Outwitting the weather
GroundCover™ Issue: 28
A new super race may have been born this winter with the awards presented to the Masters of the Climate — landholders judged clever enough to make sense of Australia's variable climate.
The awards were made following a Masters of the Climate national competition, an initiative of the Climate Variability in Agriculture R&D Program (CVAP). The program is administered by the Land and Water Research and Development Corporation (LWRRDC), and supported by growers through the GRDC. It recognises innovative farmers and land managers who use climate information to work with climate variability.
The ultimate aim is to alert land managers to the range of climate information tools and to develop land management systems better adapted to Australia's variable climate. The project also seeks to identify clever or little-known innovations which could be improved with research and development for wider adoption.
Techniques used by the recently announced State and Territory award winners ranged from computer modelling and historical records to indigenous Aboriginal knowledge. The purposes for which they were used were equally diverse — from growing passionfruit in Tasmania to selling cattle, and from Aboriginal land management to making a case to the local bank manager.
An agricultural consultant will visit each of the 30 best entries to produce a case study of their climate management techniques. CVAP proposes to publish the case studies as a manual.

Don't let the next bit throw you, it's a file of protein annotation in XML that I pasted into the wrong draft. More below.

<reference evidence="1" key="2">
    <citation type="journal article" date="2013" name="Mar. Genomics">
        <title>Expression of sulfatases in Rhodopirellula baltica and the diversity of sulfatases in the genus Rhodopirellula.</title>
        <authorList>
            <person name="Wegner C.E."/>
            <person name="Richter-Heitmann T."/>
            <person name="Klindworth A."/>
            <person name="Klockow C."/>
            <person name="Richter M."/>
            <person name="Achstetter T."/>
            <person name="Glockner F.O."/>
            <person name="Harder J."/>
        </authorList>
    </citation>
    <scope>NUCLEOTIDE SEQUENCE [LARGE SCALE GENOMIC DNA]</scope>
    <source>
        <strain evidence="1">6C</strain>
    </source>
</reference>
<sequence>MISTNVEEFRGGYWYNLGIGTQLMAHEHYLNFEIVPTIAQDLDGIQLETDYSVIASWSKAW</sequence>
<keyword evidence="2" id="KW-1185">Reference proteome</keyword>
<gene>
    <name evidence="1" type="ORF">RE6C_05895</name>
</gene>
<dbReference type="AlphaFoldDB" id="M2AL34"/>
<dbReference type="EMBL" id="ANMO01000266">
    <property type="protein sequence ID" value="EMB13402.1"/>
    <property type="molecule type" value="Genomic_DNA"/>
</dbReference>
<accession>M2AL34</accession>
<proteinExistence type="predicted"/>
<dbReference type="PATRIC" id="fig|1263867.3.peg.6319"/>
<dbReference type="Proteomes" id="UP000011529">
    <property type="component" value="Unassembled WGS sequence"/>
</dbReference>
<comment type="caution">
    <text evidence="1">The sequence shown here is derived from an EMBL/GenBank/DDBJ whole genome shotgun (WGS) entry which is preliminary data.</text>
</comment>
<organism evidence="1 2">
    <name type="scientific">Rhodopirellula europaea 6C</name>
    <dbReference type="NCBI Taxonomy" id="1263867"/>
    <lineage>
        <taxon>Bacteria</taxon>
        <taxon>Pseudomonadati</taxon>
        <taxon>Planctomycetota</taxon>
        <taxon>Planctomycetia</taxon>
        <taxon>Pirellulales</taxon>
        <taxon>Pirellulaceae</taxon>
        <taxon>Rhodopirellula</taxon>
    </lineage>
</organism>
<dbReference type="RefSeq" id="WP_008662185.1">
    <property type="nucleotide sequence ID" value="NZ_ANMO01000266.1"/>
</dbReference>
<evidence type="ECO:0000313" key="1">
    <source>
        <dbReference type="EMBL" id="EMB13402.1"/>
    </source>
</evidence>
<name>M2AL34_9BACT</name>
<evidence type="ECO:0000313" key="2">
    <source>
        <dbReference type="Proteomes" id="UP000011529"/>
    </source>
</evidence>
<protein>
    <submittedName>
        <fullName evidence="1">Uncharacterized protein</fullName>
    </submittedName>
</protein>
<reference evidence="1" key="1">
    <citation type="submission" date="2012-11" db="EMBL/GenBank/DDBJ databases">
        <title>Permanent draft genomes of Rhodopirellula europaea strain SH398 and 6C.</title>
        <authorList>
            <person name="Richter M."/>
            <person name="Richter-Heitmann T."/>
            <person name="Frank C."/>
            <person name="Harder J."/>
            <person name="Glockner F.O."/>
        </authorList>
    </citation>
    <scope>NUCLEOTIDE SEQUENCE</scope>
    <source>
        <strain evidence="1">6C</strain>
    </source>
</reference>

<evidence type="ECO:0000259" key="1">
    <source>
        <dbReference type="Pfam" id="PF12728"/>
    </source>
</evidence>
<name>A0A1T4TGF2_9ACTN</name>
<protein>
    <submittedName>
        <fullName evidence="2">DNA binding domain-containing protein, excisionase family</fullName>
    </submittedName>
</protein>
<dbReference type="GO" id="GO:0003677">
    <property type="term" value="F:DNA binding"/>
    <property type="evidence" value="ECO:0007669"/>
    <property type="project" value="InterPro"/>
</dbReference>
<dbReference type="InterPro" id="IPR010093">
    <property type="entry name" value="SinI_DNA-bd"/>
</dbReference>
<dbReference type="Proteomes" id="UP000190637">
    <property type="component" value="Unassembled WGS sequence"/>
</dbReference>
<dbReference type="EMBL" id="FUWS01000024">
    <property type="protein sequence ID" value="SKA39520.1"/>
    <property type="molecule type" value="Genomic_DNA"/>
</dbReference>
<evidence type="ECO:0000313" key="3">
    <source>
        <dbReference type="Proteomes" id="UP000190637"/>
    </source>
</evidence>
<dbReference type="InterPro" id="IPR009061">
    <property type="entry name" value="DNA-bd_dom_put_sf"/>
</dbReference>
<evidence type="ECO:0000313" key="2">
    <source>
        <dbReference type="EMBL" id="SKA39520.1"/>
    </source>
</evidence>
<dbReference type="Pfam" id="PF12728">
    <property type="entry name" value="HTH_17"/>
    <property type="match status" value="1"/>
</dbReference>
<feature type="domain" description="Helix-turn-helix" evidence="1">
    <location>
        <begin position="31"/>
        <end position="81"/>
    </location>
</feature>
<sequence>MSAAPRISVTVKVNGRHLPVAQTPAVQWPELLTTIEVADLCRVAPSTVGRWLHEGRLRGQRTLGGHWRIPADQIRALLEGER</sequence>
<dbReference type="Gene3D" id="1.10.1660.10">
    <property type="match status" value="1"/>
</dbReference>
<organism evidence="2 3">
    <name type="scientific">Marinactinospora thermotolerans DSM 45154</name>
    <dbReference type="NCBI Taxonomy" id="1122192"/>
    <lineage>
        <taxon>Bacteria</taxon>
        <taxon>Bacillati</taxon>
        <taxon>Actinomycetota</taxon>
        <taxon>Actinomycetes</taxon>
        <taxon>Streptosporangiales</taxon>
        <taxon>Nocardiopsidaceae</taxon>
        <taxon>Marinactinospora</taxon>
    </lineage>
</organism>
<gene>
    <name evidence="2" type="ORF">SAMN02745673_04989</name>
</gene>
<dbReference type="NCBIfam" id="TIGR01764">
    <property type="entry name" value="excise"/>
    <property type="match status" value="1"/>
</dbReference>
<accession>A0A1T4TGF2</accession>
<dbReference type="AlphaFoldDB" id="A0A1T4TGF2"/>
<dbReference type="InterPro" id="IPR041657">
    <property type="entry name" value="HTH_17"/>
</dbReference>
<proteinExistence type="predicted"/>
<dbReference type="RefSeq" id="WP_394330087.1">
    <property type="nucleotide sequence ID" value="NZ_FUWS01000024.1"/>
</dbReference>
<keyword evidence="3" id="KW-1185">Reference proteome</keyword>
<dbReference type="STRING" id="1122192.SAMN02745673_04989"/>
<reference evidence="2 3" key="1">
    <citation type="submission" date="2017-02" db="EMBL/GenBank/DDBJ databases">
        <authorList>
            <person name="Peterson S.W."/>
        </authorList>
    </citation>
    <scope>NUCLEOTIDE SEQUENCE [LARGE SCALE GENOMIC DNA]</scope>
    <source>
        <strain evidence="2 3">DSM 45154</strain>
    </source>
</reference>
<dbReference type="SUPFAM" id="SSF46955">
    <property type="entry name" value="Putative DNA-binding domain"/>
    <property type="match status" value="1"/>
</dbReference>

The innovative winners
Jeff Hoffman farms at Lockhart and began serious climate analysis in 1986. He used 112 years of rainfall records and 30 years of farming experience in his winning entry.
Ian McEwan farms 1,050 hectares at Donald. He used US expertise and Japanese satellite images to make land management decisions.
Dick Shaw grows passionfruit, tamarillo and avocado 'out of climate' by using regional, Australian, NZ, African and UK temperature data.
Tony Boyd of Lake Eyre used sea surface temperatures of the Indian and Pacific Oceans to plan for droughts, floods and cattle sales.
Erland Happ of Dunsborough differentiated grape flavours by incorporating a 'heat load' technique into land management.
Colin Lane of Nhulunbuy used indigenous information and local records to improve tree planting.
Mervyn Mayes farms at Wandoan. He stabilised variables in his income by using information from the Queensland Centre for Climate Applications, weather fax and the Internet.
Contact: Mr Gavin Atkins 02 9956 7755
CVAP now produces a newsletter CLIMAG which can be obtained by contacting Capital Public Affairs Consultants 02 6248 9344, email email@example.com